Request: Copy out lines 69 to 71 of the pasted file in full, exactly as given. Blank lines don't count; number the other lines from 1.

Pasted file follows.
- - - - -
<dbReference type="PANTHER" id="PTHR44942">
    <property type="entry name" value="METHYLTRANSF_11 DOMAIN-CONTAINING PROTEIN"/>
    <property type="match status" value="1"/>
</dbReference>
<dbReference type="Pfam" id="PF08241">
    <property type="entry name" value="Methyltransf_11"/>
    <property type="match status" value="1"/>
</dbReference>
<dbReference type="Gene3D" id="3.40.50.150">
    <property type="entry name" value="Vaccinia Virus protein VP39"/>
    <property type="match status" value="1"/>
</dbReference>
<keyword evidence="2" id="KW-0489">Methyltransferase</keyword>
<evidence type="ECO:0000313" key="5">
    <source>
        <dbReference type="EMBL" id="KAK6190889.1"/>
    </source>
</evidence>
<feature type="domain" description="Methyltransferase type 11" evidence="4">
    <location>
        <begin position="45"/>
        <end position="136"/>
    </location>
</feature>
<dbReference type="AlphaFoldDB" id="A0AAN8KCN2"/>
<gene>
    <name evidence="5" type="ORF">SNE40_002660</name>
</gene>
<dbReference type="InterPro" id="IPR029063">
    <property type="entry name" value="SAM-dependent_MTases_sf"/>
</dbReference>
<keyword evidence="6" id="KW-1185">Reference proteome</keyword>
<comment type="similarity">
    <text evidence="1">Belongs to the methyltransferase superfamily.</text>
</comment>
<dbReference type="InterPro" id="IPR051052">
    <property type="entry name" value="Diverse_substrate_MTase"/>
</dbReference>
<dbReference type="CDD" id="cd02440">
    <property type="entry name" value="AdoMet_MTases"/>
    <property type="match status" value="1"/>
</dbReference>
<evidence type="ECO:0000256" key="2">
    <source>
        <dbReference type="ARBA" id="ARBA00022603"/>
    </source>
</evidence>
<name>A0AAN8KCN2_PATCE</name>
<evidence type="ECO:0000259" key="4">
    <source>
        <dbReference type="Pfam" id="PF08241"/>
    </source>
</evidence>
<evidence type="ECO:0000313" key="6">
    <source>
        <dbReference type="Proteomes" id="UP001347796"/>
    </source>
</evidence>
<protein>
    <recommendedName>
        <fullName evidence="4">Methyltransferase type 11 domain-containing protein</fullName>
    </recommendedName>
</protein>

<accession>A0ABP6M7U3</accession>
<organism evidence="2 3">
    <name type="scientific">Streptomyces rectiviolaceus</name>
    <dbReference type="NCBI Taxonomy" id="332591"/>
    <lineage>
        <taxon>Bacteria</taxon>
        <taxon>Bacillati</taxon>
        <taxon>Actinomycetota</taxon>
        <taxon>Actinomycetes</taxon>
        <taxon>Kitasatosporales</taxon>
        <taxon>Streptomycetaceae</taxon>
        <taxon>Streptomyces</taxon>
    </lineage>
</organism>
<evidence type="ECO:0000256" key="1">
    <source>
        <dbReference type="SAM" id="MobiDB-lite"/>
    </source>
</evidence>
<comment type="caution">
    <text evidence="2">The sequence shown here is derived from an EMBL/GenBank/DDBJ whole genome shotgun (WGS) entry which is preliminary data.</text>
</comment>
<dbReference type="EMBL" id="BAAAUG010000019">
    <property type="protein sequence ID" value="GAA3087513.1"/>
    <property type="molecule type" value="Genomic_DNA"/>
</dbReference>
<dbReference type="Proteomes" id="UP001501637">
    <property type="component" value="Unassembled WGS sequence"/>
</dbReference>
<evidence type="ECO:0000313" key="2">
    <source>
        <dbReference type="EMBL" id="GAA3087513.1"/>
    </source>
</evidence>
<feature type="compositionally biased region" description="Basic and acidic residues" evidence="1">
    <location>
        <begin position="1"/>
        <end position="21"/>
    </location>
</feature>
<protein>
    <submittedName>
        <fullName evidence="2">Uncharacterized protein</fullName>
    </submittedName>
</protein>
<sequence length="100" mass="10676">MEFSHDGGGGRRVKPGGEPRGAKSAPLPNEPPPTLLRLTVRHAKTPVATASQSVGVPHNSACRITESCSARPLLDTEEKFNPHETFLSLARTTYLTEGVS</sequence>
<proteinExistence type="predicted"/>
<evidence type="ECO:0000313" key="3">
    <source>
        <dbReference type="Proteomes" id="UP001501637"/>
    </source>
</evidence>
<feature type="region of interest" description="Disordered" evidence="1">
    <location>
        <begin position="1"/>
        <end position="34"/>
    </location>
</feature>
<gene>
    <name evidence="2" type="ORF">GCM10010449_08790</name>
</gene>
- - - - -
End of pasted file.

        <taxon>Bacteria</taxon>
        <taxon>Bacillati</taxon>
        <taxon>Actinomycetota</taxon>